Intrinsic Motivation

Here’s a piece of research I came across that serves as a good reminder about the importance of clarifying why we’re doing what we’re doing, and what we want to get out of life:

Years ago Edward Deci conducted an experiment in his search for discovering why people do what they do. He asked each of the participants in his study to complete a puzzle: half were given a dollar for working on the puzzle, and the other half were offered nothing. At the end of the time allotted, Deci left the room and instructed the participants that they could continue working on the puzzle if they wished (or read a magazine, or do nothing). The participants who received no reward continue do work, while the ones given money ceased to work on the puzzle.

The point of this outcome is that our interest in a task fades when we’re being governed by external forces; even if it’s something we’d enjoy doing otherwise.

I often talk about building in reward structures if you need that extra boost to finish a task (i.e., work for two hours then treat yourself to a latte). This is still a good strategy, but just make sure the latte isn’t the primary reward: the research results above show us that external rewards don’t maintain behavior.

Let the latte be the driver of your behavior if that’s what it takes; but when you’ve reached the goal always go back to the reasons you engaged in the task in the first place. Focus not the immediate reasons: “because I’ll miss the deadline if it doesn’t get done”, etc., but on the big reasons: “because this task leads to this, which leads to this, which leads to the realization of my ultimate goals and purpose”.

So enjoy the latte that helped drive you to the goal. But do so with the conscious acknowledgment that you wholly deserve it. Acknowledge your ability to set and achieve goals, and how hard you’re working to realize your dreams and become more of who you want to be!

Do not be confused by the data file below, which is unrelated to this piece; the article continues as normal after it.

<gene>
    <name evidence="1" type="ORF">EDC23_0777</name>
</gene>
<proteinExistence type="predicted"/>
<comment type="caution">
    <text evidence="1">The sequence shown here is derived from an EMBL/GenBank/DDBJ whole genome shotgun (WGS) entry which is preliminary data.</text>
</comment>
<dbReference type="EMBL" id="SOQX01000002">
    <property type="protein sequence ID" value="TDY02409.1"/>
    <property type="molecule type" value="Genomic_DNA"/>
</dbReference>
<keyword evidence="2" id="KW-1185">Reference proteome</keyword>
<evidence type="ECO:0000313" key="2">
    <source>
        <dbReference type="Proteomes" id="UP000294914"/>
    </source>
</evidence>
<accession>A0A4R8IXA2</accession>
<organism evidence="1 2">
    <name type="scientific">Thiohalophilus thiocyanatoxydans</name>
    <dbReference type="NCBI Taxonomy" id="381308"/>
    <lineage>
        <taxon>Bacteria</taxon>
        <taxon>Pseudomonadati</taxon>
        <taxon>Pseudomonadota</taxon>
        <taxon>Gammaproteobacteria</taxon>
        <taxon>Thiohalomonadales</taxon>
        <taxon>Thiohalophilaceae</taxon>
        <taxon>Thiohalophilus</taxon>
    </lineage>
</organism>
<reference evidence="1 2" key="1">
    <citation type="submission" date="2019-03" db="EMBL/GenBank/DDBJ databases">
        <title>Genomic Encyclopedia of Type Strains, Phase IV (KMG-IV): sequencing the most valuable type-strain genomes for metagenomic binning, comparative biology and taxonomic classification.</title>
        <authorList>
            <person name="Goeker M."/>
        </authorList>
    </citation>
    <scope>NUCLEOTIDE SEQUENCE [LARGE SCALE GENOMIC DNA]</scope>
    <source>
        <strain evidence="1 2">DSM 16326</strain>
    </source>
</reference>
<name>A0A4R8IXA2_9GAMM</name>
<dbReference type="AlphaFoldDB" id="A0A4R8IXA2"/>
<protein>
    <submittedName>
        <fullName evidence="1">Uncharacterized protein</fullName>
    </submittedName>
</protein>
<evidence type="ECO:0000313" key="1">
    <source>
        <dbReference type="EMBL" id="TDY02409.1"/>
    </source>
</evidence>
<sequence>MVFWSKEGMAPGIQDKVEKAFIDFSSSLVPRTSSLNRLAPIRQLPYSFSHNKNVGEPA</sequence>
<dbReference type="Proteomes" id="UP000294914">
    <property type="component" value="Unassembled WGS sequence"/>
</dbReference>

Planning For Life

Most of us plan reasonably well: we easily decide what to wear in the morning, what to have for dinner in the evening, what route to take to work. We also plan without too much difficulty the tasks of our jobs: how we prioritize our to-do lists, the most efficient ways to get things done…

But how much time do we spend planning for life?

Many of us fall short when it comes to taking a longer-term view of our lives. Granted, this doesn’t apply to everyone: some of us are better than others with this level of planning – but if you were to ask around (and people were completely honest with their responses), you’d likely find that a lot of us really are lacking in this area.

A friend of mine, who had worked in a nursing home, told me once that she had come to realize an important difference between the happy tenants in the home and the ones who seemed depressed: the unhappy ones failed to plan, she said. Not just financially, but in any way.

So what is your strategic and tactical plan for creating a fulfilling life? In other words, what is your long-term vision (for your health, your relationships, your financial situation, your legacy…) – and what goals do you need to set out to help realize that vision?

Operationally, what do you need to be doing now – what habits, skills, and relationships do you need to cultivate? What resources do you need to accomplish your goals?

And what is your control system (i.e., when you get off track, how do you measure your results and get refocused)? Do you have a contingency plan?

These questions may seem daunting – but as they say, “the devil (or God) is in the details”. How specific you get with your plan is entirely up to you: we all have different preferences and needs, and there’s no one right way to tackle this. You may set very clear 1, 2, 5, and 10-year SMART Goals for your life, for example; or you may stay at the visionary level and let the details take care of themselves (perhaps using a Vision Board as a tool).

Or better yet, you might use a combination of these approaches.

It’s very rewarding to find that balance between a disciplined approach to life and not taking the whole thing too seriously. It’s also empowering to be able to take control over what we can in our lives, while understanding the virtues of surrender. The creation of a flexible and evolving life plan helps us to honor and integrate these perspectives, as well as develop a clarity of intention and a stronger sense of purpose and hope.